January 11, 2018

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Spotlight on Success Header - January 11, 2018

January 11, 2018

Superintendent's Message

Hello Olympia School District Families,


Happy New Year to all!  2018 brings challenges and opportunities to the Olympia School District. 


As I mentioned in a previous newsletter message to our community, we have completed our analysisPatrick Murphy Headshot of the most recently passed state budget. House Bill 2242 does provide a much-needed and long overdue infusion of additional funds into education. Unfortunately, the formula for allocating those funds benefits some districts and harms others. Olympia School District, unfortunately, falls in the latter category. While there are lots of components to the budget, it has become clear that there are two primary reasons for this adverse impact. First, the state funding formula no longer accounts for apportioning more funds to districts with more experienced staff who earn more. As a result, it penalizes districts with more senior and experienced teachers and staff. In Olympia, we have a significant number of experienced and dedicated teachers who are committed to our community and stay in our district. That hurts us in this budget. Secondly, the state budget accounts for increased costs in some districts by allocating a Regional Cost of Living factor. This regionalization factor can increase district apportionments by anywhere from 6% to 24%. That amount of increased revenue could not only help to resolve the loss of funding needed for more experienced staff; it allows some districts to implement programs, interventions and strategies to increase student achievement for all students. Ninety-three (93) districts across the state received some form of regionalization money, including practically every district in Snohomish, King, Kitsap and Pierce counties. Our neighboring district to the north here in Thurston County received 6% regionalization revenue. Olympia received none.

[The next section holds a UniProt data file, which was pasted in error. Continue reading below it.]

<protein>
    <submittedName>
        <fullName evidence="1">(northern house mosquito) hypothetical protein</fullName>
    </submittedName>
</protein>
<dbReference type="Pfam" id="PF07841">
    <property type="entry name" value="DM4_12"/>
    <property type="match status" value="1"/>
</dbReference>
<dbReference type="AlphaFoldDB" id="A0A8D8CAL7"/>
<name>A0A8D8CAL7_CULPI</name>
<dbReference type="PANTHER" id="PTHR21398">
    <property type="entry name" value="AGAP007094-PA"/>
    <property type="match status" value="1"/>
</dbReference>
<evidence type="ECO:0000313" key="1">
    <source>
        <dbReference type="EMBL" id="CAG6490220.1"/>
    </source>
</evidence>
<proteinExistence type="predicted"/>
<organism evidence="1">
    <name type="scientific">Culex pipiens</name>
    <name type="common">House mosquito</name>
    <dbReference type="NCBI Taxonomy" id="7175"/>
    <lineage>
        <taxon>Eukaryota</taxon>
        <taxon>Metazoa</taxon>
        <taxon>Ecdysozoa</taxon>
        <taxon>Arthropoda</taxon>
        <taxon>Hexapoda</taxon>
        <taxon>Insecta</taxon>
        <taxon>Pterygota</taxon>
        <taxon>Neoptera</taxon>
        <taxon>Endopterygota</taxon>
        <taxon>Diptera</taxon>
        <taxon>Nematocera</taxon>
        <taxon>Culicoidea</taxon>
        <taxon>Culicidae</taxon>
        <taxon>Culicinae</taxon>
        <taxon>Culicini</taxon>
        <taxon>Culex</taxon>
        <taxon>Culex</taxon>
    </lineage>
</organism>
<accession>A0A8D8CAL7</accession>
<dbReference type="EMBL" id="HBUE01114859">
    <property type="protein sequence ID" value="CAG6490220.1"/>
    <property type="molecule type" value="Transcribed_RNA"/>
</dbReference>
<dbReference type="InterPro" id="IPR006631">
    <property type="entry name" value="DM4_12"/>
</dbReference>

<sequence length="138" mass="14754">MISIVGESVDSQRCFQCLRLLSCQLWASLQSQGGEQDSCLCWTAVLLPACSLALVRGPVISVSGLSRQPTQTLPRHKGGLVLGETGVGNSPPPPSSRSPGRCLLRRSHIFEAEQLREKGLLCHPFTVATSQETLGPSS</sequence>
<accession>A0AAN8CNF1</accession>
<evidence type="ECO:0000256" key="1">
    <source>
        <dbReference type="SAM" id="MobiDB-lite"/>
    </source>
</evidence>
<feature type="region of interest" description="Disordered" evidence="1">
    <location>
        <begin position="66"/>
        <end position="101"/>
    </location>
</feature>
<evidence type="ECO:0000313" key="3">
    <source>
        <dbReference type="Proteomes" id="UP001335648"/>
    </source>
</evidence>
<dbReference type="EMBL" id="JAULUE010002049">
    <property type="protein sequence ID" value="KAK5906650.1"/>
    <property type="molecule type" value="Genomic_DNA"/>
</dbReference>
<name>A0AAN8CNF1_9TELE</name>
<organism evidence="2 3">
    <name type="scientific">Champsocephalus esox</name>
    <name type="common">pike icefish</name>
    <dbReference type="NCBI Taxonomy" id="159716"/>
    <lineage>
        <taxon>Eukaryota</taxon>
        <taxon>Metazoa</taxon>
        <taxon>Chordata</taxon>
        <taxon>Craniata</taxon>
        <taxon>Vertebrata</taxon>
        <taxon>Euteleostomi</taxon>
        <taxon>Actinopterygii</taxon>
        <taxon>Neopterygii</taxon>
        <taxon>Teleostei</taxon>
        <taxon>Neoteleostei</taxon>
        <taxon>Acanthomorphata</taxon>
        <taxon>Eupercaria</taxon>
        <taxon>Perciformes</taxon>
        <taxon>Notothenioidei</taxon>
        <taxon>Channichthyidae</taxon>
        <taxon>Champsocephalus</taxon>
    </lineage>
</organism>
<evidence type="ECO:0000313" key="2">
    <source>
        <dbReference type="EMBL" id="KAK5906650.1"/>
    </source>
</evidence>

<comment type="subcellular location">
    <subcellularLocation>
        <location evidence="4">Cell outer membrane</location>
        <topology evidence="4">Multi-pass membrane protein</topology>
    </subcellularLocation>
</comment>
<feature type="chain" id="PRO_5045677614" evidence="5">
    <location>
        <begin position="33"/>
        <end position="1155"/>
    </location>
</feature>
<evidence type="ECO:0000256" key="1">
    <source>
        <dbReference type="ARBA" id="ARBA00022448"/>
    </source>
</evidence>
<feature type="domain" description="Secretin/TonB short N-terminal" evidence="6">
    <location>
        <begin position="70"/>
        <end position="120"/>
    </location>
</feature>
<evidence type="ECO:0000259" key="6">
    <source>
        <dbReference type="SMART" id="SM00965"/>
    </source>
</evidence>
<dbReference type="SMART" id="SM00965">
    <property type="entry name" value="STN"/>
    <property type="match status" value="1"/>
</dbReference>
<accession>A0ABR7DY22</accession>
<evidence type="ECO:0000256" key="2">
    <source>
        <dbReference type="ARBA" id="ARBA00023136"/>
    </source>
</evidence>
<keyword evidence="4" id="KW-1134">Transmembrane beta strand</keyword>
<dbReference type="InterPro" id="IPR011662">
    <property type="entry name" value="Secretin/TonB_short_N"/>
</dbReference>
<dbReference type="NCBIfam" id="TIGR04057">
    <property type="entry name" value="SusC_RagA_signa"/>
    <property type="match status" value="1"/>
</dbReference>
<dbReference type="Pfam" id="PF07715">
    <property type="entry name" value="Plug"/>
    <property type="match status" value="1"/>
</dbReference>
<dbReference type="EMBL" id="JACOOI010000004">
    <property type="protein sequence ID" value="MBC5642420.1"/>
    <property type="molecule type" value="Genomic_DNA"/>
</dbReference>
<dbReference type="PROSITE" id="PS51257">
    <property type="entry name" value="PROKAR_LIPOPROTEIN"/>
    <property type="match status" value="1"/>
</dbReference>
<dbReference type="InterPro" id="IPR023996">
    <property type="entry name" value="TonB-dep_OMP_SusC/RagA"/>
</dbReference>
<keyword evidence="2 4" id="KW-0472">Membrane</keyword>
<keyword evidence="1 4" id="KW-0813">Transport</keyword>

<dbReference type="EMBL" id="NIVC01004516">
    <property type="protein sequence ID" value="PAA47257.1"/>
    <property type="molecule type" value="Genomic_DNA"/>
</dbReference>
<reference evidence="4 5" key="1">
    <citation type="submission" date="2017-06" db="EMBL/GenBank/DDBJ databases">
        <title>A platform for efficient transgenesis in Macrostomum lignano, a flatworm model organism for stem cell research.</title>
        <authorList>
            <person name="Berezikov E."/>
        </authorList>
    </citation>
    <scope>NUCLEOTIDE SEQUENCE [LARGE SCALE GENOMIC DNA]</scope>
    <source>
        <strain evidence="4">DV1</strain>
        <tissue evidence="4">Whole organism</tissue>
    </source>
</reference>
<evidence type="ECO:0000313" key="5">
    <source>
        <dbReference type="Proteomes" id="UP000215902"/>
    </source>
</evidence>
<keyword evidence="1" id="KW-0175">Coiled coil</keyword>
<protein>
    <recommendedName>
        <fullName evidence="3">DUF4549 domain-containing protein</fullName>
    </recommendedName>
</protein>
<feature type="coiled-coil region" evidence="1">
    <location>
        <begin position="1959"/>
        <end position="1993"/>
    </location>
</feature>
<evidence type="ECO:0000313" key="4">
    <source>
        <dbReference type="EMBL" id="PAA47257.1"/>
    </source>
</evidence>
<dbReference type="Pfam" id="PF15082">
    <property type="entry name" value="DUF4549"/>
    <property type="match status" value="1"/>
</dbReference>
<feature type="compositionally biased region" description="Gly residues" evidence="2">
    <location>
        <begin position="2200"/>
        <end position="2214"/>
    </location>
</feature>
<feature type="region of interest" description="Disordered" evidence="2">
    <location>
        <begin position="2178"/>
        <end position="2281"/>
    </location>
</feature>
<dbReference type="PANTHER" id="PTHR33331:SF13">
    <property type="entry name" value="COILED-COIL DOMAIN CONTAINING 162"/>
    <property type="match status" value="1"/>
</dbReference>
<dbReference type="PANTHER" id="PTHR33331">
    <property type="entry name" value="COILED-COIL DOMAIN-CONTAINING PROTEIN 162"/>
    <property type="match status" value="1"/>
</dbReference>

The combination of the elimination of increased funding for more experienced staff and the absence of any regionalization revenue to offset the blow has left Olympia facing a significant deficit that we forecast to be $6.6 million dollars, or 5% of our operating budget. That is a tough pill to swallow when some districts for the first time in a long time have the resources to expand opportunities for students to better prepare them for the future. We are cautiously hopeful that a technical fix will occur during this short session to address our needs in Olympia. We will continue to work with our legislative partners to that end. 


Simultaneously we will be embarking on a budget input process across the district that will engage parents, students, staff and community around priorities to help us craft our budget whatever the outcome of this session. There will be more information coming out soon regarding opportunities to provide input in schools and around the community, so stay tuned for that.